One day we are trucking along enjoying our youth. And then one day we wake up in our 50s, and we find creaks, cracks, and other feelings that we never experienced before.
Unfortunately, as our age increases, our risk for developing certain health conditions like osteoporosis, cancer, and hypertension increase as well. In other words, a 50-year-old body is very different than a 20-year-old body. And because of this, taking certain supplements may result in some surprising effects once we reach a certain age. (Related: Best Supplements for People Over 50, Say Nutrition Experts.)
Many of us have jumped on the vitamin D supplementation bandwagon over the past few years. This supplement has become so popular that it is now the second most common supplement consumed by Americans, second to a general multivitamin. And with prevalence rates of severe vitamin D deficiency being 5.9% in the US, it is certainly a good thing that many people are trying to combat this situation.
Vitamin D is unique because, when exposed to the sun, the human body can make this nutrient. But since most of us are not baking in the sun like we used to, the opportunity to produce this key vitamin gets diminished.
Plus, the skin’s capacity to produce vitamin D in older people has been estimated to be about 25% of that in persons aged 20–30 years exposed to the same amount of sunlight.
If you are over 50 and you fall into the category of “vitamin D supplement taker”, here are some side effects that you may experience.
As people age, their risk of osteoporosis increases. Approximately 10 million adults, over the age of 50, suffer from osteoporosis and 34 million have reduced bone mass or osteopenia. Fortunately, supplementation with vitamin D has been liked to higher bone mineral density and a reduced risk of developing osteoporosis (weaker bones).
Especially in the case of women who are post-menopausal, focusing on bone health is key, as the risk of fracture is increased. And who wants to deal with a bone fracture when you don’t have to?
Over half of depression cases manifest later in life. And late-onset depression is associated with increased risk of morbidity, increased risk of suicide, decreased physical, cognitive and social functioning, and greater self-neglect, all of which are in turn associated with increased mortality.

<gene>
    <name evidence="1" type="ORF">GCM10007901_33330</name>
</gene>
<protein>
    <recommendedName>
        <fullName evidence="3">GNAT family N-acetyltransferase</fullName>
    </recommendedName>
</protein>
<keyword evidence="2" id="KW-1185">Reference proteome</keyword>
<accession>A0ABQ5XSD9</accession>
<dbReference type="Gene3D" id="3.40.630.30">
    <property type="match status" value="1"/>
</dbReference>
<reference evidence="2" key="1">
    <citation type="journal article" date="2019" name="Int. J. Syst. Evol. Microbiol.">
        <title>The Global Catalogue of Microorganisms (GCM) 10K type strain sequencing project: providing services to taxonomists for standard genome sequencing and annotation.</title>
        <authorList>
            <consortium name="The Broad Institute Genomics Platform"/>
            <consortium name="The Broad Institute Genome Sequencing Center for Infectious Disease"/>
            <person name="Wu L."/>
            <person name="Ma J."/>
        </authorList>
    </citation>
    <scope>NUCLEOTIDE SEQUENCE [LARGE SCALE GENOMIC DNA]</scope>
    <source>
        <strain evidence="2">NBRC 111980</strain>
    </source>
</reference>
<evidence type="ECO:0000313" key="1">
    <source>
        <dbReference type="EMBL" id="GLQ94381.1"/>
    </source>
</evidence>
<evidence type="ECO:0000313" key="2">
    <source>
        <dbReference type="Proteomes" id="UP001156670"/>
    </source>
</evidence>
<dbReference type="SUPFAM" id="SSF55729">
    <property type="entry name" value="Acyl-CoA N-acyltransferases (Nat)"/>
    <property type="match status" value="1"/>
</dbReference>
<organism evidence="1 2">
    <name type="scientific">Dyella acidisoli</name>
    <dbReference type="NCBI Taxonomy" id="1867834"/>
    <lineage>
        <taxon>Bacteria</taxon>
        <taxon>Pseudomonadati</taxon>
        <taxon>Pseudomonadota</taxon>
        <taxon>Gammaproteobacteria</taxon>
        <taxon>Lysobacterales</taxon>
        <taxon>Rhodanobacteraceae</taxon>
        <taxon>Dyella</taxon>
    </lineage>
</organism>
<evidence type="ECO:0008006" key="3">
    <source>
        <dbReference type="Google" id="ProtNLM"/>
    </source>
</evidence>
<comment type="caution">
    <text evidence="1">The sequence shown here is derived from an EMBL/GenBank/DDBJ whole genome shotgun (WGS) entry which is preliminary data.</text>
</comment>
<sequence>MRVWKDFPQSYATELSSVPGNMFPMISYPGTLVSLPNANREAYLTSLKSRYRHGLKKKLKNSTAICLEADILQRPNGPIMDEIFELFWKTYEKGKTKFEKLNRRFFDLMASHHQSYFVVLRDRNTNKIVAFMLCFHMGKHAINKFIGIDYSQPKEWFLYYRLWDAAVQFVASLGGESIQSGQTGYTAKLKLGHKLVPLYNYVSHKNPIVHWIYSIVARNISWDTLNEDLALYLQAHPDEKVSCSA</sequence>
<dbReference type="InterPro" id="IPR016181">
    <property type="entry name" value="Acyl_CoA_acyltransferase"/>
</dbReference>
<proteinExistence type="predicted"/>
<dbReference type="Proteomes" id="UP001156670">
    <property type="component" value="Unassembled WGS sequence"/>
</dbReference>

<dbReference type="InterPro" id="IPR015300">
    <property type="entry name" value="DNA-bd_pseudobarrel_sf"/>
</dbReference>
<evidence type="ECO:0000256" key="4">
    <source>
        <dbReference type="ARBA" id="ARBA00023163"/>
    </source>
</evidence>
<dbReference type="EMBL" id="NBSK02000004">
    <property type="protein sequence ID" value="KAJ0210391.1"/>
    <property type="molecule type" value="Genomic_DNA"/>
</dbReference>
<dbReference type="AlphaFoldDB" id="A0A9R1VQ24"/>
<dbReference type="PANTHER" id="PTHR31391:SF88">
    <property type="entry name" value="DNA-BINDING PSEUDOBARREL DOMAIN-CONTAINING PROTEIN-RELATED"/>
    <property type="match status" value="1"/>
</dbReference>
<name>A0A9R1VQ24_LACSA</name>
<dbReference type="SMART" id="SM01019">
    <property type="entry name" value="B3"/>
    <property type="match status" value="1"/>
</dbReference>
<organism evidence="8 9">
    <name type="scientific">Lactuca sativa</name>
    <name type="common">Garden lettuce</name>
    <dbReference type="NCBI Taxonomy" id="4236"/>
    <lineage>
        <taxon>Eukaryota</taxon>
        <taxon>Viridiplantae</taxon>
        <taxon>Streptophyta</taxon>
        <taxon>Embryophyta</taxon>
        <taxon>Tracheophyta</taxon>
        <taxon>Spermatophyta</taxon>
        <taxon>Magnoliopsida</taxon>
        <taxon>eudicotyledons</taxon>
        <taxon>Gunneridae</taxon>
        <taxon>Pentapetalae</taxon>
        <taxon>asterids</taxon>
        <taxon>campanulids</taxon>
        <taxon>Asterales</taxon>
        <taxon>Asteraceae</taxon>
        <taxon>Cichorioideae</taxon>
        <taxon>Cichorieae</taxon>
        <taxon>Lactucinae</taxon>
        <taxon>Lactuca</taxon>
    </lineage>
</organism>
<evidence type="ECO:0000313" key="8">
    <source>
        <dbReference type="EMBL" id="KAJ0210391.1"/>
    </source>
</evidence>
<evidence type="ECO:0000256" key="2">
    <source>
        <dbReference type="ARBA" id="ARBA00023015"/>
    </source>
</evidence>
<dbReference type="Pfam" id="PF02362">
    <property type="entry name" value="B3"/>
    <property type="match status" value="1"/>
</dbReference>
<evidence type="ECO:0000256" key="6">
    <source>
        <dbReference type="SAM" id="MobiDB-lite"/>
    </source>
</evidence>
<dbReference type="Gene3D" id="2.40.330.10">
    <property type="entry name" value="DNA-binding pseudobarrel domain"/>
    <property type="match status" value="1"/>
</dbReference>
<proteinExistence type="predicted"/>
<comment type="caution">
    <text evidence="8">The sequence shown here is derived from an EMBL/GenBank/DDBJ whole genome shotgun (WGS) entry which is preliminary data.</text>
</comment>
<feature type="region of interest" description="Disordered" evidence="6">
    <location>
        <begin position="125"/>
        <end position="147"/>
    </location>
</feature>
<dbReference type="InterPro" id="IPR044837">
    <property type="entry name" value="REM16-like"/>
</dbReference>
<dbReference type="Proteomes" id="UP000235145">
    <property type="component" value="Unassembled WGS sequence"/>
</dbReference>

Several vitamin D receptors have been identified in the brain that affect mood, suggesting that low vitamin D levels may be associated with cognitive decline and symptoms of depression.
There are direct links between low levels of serum vitamin D higher late-life depression risk. Taking vitamin D supplements can help support healthy vitamin D levels, possibly combatting depression risk.
Advancing age is the most important risk factor for certain cancers. The incidence rates for cancer overall climb steadily as age increases, meaning that finding ways to reduce the risk as age increases is key.
Results from a study published in BMJ suggest that high levels of vitamin D are associated with a 20% lower risk of certain cancers in both men and women compared with those with low vitamin D levels. If you are taking vitamin D supplements and end up having levels on the higher side, you may notice a reduced risk of certain cancers too.
There is an association between low levels of vitamin D and many diseases associated with aging, one being hypertension. The risk for hypertension increases significantly as a person ages.
Observational data have shown an association between low vitamin D levels and an increased incidence of high blood pressure as well as risk for hypertension. So, one surprising side effect you may experience if you regularly take vitamin D supplements is healthy blood pressure, although that doesn’t mean you can’t neglect following an overall healthy diet.
As a person ages, their immune system gradually deteriorates. An association between low levels of serum vitamin D and increased risk of developing several immune-related diseases and disorders (including COVID-19) has been seen. Along with washing your hands and following all of the CDC recommendations, making sure your vitamin D levels are in check may help you keep the ick away.
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Lauren Manaker MS, RDN, LD, CLEC